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  1. joe
    joe October 27, 2008 at 3:13 pm |

    I think these a generally good journalistic principles. A couple points, though.

    Re: 3, I think crime of passion is a technical legal term, is it not?

    Re: 6, what is wrong with journalists looking for motives? Everyone who commits a crime, however horrendous the crime, does so for a reason. Shouldn’t that reason be part of the story?

  2. Josh
    Josh October 27, 2008 at 3:59 pm |

    Re: #9, Shouldn’t that go for all journalism – about gender-related issues and not?

    And for #5, I understand where they’re coming from on that, however I’ve also seen perfectly sympathetic portraits of victims that have included some of this information.

  3. Natacha
    Natacha October 27, 2008 at 4:09 pm |

    This makes me think of all the romanticizing of so-called “crimes of passion” throughout Western literature… pretty sick, when you think about it.

    Here’s Wikipedia’s definition:
    A crime of passion, in popular usage, refers to a crime in which the perpetrator commits a crime, especially assault or murder, against a spouse or other loved one because of sudden strong impulse such as a jealous rage or heartbreak rather than as a premeditated crime. A typical crime of passion, for example, might involve a husband who discovers his wife has made him a cuckold and proceeds to brutally batter or even kill his wife or the man with whom she was involved. It is important to note that women are also capable of such violent behaviour e.g. Ruth Ellis.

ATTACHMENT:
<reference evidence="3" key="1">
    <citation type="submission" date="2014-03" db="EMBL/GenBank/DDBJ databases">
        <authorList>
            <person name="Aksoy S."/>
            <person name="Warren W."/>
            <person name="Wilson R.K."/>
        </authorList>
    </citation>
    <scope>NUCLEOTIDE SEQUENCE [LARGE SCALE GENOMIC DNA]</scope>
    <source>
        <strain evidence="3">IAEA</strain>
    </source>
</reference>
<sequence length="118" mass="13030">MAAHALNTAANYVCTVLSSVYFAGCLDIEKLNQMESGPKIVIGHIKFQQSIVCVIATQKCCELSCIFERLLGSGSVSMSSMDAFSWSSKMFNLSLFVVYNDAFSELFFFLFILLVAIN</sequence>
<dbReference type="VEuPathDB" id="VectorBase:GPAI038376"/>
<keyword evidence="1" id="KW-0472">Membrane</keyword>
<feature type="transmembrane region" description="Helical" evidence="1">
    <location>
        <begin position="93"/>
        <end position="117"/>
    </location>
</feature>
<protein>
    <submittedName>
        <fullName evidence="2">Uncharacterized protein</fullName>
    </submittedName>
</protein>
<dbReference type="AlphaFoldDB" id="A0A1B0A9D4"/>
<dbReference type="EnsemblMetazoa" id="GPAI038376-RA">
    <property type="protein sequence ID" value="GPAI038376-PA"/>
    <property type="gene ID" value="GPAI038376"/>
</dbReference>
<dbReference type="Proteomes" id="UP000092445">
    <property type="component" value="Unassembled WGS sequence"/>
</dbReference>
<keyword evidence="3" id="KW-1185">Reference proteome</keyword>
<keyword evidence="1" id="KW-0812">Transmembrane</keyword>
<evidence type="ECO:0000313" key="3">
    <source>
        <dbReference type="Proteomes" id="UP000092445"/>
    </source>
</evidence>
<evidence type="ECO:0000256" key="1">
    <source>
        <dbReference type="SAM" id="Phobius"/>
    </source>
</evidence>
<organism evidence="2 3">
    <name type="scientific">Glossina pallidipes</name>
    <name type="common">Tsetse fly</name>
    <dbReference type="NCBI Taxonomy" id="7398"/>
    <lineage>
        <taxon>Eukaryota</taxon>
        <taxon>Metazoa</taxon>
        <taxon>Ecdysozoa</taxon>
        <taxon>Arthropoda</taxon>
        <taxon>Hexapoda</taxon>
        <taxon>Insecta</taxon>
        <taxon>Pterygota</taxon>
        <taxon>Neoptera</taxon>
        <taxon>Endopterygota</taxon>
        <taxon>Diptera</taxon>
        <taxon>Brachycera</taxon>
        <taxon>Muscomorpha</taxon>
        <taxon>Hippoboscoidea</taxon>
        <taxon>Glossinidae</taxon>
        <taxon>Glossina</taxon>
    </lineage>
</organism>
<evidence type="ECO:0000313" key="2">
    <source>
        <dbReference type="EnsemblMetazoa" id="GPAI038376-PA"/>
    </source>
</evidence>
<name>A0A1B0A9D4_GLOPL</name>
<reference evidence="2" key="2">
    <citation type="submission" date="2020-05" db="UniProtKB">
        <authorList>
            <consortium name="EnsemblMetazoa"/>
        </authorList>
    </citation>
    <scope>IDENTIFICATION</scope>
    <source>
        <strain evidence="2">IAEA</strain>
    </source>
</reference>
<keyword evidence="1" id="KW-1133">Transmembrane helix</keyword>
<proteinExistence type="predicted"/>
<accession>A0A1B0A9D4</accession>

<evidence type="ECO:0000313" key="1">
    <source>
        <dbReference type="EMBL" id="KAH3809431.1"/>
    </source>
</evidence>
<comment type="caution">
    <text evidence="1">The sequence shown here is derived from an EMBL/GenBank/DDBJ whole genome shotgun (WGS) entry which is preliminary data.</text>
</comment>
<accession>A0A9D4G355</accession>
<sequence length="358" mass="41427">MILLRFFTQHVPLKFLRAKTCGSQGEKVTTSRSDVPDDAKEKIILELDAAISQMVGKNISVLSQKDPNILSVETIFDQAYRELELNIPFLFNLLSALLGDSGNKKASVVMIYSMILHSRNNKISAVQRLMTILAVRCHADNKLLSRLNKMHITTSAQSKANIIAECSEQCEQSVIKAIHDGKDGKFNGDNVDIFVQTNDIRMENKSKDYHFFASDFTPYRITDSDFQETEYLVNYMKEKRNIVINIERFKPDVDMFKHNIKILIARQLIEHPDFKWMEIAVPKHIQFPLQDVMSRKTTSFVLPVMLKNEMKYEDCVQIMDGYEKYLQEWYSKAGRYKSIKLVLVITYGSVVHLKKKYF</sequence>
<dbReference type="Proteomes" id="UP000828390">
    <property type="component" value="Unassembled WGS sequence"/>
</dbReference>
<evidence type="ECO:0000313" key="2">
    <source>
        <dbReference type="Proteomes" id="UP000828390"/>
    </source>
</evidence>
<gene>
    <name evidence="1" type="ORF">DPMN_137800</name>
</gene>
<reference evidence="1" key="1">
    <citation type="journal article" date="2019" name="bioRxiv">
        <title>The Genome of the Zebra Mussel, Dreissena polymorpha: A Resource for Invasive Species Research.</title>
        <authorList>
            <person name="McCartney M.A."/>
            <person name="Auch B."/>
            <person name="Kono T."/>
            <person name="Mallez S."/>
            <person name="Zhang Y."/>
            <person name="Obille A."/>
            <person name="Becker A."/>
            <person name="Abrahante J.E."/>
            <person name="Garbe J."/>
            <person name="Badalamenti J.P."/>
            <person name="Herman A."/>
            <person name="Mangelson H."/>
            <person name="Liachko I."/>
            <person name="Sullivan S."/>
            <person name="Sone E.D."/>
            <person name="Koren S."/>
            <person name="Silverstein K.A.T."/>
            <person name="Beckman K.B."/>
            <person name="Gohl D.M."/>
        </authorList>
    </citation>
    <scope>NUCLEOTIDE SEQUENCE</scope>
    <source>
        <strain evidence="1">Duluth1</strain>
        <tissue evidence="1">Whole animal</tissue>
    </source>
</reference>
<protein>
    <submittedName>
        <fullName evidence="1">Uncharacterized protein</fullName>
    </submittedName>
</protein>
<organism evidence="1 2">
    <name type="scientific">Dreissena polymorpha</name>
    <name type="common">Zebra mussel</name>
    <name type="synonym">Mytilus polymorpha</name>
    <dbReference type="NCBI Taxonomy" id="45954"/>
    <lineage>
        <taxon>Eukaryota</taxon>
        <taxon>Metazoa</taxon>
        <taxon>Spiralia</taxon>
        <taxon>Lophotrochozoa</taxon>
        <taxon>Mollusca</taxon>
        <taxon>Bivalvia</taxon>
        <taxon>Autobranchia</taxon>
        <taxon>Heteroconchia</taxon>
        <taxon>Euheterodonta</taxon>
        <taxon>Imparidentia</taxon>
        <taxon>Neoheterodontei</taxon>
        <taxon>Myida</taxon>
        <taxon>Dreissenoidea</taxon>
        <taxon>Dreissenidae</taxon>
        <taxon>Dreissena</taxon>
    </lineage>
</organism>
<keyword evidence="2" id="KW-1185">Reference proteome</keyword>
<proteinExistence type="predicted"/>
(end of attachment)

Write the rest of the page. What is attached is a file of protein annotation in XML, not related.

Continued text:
In some countries, notably France, crime passionnel (or crime of passion) was a valid defense during murder cases; during the 19th century, some cases could be a custodial sentence for two years for the murderer, while the spouse was dead; this ended in France as the Napoleonic code was updated in the 1970s so that a specific father’s authority upon his whole family was over.

    IE, most perpetrators of domestic violence (if not all) benefited from extenuating circumstances.

    And Wikipedia suggests that we also see “Honor Killings.”

  4. Ali
    Ali October 27, 2008 at 4:42 pm |

    “Crimes of passion do not exist.”

    I really, really like that statement.

  5. sophonisba
    sophonisba October 27, 2008 at 5:44 pm |